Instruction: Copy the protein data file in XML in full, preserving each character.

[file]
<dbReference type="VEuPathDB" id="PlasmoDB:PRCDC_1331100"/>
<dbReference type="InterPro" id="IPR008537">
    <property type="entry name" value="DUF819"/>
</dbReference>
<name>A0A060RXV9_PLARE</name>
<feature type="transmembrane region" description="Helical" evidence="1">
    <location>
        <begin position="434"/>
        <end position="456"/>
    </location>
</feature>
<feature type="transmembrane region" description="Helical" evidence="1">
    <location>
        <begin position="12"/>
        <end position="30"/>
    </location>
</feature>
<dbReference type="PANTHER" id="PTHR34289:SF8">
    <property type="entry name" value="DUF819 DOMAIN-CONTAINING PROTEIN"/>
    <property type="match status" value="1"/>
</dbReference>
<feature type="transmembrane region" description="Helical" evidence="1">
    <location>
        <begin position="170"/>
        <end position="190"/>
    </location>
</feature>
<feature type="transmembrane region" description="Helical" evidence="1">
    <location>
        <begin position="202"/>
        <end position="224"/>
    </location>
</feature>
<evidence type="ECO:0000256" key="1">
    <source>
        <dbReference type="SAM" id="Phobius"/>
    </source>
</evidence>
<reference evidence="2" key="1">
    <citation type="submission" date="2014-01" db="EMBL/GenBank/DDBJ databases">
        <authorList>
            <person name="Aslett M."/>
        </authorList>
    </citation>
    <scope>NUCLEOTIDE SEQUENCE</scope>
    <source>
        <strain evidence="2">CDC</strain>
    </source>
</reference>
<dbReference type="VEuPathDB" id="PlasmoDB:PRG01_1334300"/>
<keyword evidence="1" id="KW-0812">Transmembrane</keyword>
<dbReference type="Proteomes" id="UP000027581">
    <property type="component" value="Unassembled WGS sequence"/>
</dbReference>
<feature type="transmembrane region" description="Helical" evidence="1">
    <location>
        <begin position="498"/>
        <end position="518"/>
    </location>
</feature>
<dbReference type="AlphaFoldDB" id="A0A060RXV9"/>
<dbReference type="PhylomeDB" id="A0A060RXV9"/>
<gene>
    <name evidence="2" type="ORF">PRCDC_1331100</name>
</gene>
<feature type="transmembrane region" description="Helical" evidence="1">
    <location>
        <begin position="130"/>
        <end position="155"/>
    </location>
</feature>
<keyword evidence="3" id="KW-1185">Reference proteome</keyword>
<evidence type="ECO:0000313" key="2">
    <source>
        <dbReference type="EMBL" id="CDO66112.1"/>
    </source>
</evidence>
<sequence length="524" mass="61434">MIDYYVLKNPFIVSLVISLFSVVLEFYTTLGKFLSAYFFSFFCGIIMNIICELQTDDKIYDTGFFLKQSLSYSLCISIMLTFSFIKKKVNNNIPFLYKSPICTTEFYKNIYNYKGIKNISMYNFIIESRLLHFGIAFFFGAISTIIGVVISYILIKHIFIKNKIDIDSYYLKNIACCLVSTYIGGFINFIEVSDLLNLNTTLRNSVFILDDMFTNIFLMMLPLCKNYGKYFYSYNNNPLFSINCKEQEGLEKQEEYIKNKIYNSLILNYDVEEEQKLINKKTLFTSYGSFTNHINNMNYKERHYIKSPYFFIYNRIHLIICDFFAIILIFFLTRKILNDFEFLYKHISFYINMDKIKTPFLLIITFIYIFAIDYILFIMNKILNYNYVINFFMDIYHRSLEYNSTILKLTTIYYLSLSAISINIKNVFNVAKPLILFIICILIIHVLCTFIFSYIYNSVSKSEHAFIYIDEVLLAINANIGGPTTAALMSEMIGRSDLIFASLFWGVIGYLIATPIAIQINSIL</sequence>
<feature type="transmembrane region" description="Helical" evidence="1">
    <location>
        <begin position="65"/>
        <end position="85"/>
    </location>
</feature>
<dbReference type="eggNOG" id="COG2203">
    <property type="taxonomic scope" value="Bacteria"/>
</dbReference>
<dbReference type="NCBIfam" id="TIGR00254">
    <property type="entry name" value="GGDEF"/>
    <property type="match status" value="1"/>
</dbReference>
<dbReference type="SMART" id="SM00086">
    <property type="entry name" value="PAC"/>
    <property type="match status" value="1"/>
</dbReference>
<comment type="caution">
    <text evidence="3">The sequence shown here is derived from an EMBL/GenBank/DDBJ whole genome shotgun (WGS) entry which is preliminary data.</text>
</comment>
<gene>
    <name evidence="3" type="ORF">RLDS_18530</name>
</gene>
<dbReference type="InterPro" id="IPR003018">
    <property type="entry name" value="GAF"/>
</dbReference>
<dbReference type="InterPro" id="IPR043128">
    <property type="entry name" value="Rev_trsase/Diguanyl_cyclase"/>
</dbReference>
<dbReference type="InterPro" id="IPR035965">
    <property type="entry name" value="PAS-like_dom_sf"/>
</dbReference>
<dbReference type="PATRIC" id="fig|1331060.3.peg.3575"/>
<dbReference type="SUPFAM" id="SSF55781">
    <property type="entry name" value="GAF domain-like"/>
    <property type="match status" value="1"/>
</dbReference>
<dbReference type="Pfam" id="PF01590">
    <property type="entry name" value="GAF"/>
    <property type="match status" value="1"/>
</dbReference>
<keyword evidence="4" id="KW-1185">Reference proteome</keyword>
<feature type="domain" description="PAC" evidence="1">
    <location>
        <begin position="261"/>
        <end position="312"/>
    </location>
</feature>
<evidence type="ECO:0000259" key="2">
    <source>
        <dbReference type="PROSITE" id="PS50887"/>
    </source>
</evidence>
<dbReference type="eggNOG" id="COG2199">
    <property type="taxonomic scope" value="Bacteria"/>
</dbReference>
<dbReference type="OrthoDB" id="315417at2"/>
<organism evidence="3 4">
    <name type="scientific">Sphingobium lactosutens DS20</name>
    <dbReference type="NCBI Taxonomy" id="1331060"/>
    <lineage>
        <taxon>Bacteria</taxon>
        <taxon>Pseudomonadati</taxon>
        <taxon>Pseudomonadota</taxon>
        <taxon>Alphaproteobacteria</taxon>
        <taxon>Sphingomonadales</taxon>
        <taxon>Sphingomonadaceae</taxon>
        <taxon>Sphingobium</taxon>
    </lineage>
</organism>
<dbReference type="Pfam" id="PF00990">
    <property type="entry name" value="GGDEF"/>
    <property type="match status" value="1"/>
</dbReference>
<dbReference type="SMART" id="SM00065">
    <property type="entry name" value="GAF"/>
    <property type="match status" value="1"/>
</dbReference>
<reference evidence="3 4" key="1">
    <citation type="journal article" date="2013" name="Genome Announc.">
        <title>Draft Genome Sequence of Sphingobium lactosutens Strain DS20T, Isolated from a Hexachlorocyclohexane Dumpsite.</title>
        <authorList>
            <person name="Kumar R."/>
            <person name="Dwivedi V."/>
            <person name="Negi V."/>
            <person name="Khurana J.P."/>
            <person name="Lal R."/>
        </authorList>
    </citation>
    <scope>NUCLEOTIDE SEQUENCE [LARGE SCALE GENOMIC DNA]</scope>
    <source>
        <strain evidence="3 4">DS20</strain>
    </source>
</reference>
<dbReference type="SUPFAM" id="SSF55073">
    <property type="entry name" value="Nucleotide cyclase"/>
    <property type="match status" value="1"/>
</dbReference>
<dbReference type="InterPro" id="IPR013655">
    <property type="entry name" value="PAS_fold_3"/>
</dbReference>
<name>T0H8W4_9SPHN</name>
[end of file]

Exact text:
<dbReference type="VEuPathDB" id="PlasmoDB:PRCDC_1331100"/>
<dbReference type="InterPro" id="IPR008537">
    <property type="entry name" value="DUF819"/>
</dbReference>
<name>A0A060RXV9_PLARE</name>
<feature type="transmembrane region" description="Helical" evidence="1">
    <location>
        <begin position="434"/>
        <end position="456"/>
    </location>
</feature>
<feature type="transmembrane region" description="Helical" evidence="1">
    <location>
        <begin position="12"/>
        <end position="30"/>
    </location>
</feature>
<dbReference type="PANTHER" id="PTHR34289:SF8">
    <property type="entry name" value="DUF819 DOMAIN-CONTAINING PROTEIN"/>
    <property type="match status" value="1"/>
</dbReference>
<feature type="transmembrane region" description="Helical" evidence="1">
    <location>
        <begin position="170"/>
        <end position="190"/>
    </location>
</feature>
<feature type="transmembrane region" description="Helical" evidence="1">
    <location>
        <begin position="202"/>
        <end position="224"/>
    </location>
</feature>
<evidence type="ECO:0000256" key="1">
    <source>
        <dbReference type="SAM" id="Phobius"/>
    </source>
</evidence>
<reference evidence="2" key="1">
    <citation type="submission" date="2014-01" db="EMBL/GenBank/DDBJ databases">
        <authorList>
            <person name="Aslett M."/>
        </authorList>
    </citation>
    <scope>NUCLEOTIDE SEQUENCE</scope>
    <source>
        <strain evidence="2">CDC</strain>
    </source>
</reference>
<dbReference type="VEuPathDB" id="PlasmoDB:PRG01_1334300"/>
<keyword evidence="1" id="KW-0812">Transmembrane</keyword>
<dbReference type="Proteomes" id="UP000027581">
    <property type="component" value="Unassembled WGS sequence"/>
</dbReference>
<feature type="transmembrane region" description="Helical" evidence="1">
    <location>
        <begin position="498"/>
        <end position="518"/>
    </location>
</feature>
<dbReference type="AlphaFoldDB" id="A0A060RXV9"/>
<dbReference type="PhylomeDB" id="A0A060RXV9"/>
<gene>
    <name evidence="2" type="ORF">PRCDC_1331100</name>
</gene>
<feature type="transmembrane region" description="Helical" evidence="1">
    <location>
        <begin position="130"/>
        <end position="155"/>
    </location>
</feature>
<keyword evidence="3" id="KW-1185">Reference proteome</keyword>
<evidence type="ECO:0000313" key="2">
    <source>
        <dbReference type="EMBL" id="CDO66112.1"/>
    </source>
</evidence>
<sequence length="524" mass="61434">MIDYYVLKNPFIVSLVISLFSVVLEFYTTLGKFLSAYFFSFFCGIIMNIICELQTDDKIYDTGFFLKQSLSYSLCISIMLTFSFIKKKVNNNIPFLYKSPICTTEFYKNIYNYKGIKNISMYNFIIESRLLHFGIAFFFGAISTIIGVVISYILIKHIFIKNKIDIDSYYLKNIACCLVSTYIGGFINFIEVSDLLNLNTTLRNSVFILDDMFTNIFLMMLPLCKNYGKYFYSYNNNPLFSINCKEQEGLEKQEEYIKNKIYNSLILNYDVEEEQKLINKKTLFTSYGSFTNHINNMNYKERHYIKSPYFFIYNRIHLIICDFFAIILIFFLTRKILNDFEFLYKHISFYINMDKIKTPFLLIITFIYIFAIDYILFIMNKILNYNYVINFFMDIYHRSLEYNSTILKLTTIYYLSLSAISINIKNVFNVAKPLILFIICILIIHVLCTFIFSYIYNSVSKSEHAFIYIDEVLLAINANIGGPTTAALMSEMIGRSDLIFASLFWGVIGYLIATPIAIQINSIL</sequence>
<feature type="transmembrane region" description="Helical" evidence="1">
    <location>
        <begin position="65"/>
        <end position="85"/>
    </location>
</feature>
<dbReference type="eggNOG" id="COG2203">
    <property type="taxonomic scope" value="Bacteria"/>
</dbReference>
<dbReference type="NCBIfam" id="TIGR00254">
    <property type="entry name" value="GGDEF"/>
    <property type="match status" value="1"/>
</dbReference>
<dbReference type="SMART" id="SM00086">
    <property type="entry name" value="PAC"/>
    <property type="match status" value="1"/>
</dbReference>
<comment type="caution">
    <text evidence="3">The sequence shown here is derived from an EMBL/GenBank/DDBJ whole genome shotgun (WGS) entry which is preliminary data.</text>
</comment>
<gene>
    <name evidence="3" type="ORF">RLDS_18530</name>
</gene>
<dbReference type="InterPro" id="IPR003018">
    <property type="entry name" value="GAF"/>
</dbReference>
<dbReference type="InterPro" id="IPR043128">
    <property type="entry name" value="Rev_trsase/Diguanyl_cyclase"/>
</dbReference>
<dbReference type="InterPro" id="IPR035965">
    <property type="entry name" value="PAS-like_dom_sf"/>
</dbReference>
<dbReference type="PATRIC" id="fig|1331060.3.peg.3575"/>
<dbReference type="SUPFAM" id="SSF55781">
    <property type="entry name" value="GAF domain-like"/>
    <property type="match status" value="1"/>
</dbReference>
<dbReference type="Pfam" id="PF01590">
    <property type="entry name" value="GAF"/>
    <property type="match status" value="1"/>
</dbReference>
<keyword evidence="4" id="KW-1185">Reference proteome</keyword>
<feature type="domain" description="PAC" evidence="1">
    <location>
        <begin position="261"/>
        <end position="312"/>
    </location>
</feature>
<evidence type="ECO:0000259" key="2">
    <source>
        <dbReference type="PROSITE" id="PS50887"/>
    </source>
</evidence>
<dbReference type="eggNOG" id="COG2199">
    <property type="taxonomic scope" value="Bacteria"/>
</dbReference>
<dbReference type="OrthoDB" id="315417at2"/>
<organism evidence="3 4">
    <name type="scientific">Sphingobium lactosutens DS20</name>
    <dbReference type="NCBI Taxonomy" id="1331060"/>
    <lineage>
        <taxon>Bacteria</taxon>
        <taxon>Pseudomonadati</taxon>
        <taxon>Pseudomonadota</taxon>
        <taxon>Alphaproteobacteria</taxon>
        <taxon>Sphingomonadales</taxon>
        <taxon>Sphingomonadaceae</taxon>
        <taxon>Sphingobium</taxon>
    </lineage>
</organism>
<dbReference type="Pfam" id="PF00990">
    <property type="entry name" value="GGDEF"/>
    <property type="match status" value="1"/>
</dbReference>
<dbReference type="SMART" id="SM00065">
    <property type="entry name" value="GAF"/>
    <property type="match status" value="1"/>
</dbReference>
<reference evidence="3 4" key="1">
    <citation type="journal article" date="2013" name="Genome Announc.">
        <title>Draft Genome Sequence of Sphingobium lactosutens Strain DS20T, Isolated from a Hexachlorocyclohexane Dumpsite.</title>
        <authorList>
            <person name="Kumar R."/>
            <person name="Dwivedi V."/>
            <person name="Negi V."/>
            <person name="Khurana J.P."/>
            <person name="Lal R."/>
        </authorList>
    </citation>
    <scope>NUCLEOTIDE SEQUENCE [LARGE SCALE GENOMIC DNA]</scope>
    <source>
        <strain evidence="3 4">DS20</strain>
    </source>
</reference>
<dbReference type="SUPFAM" id="SSF55073">
    <property type="entry name" value="Nucleotide cyclase"/>
    <property type="match status" value="1"/>
</dbReference>
<dbReference type="InterPro" id="IPR013655">
    <property type="entry name" value="PAS_fold_3"/>
</dbReference>
<name>T0H8W4_9SPHN</name>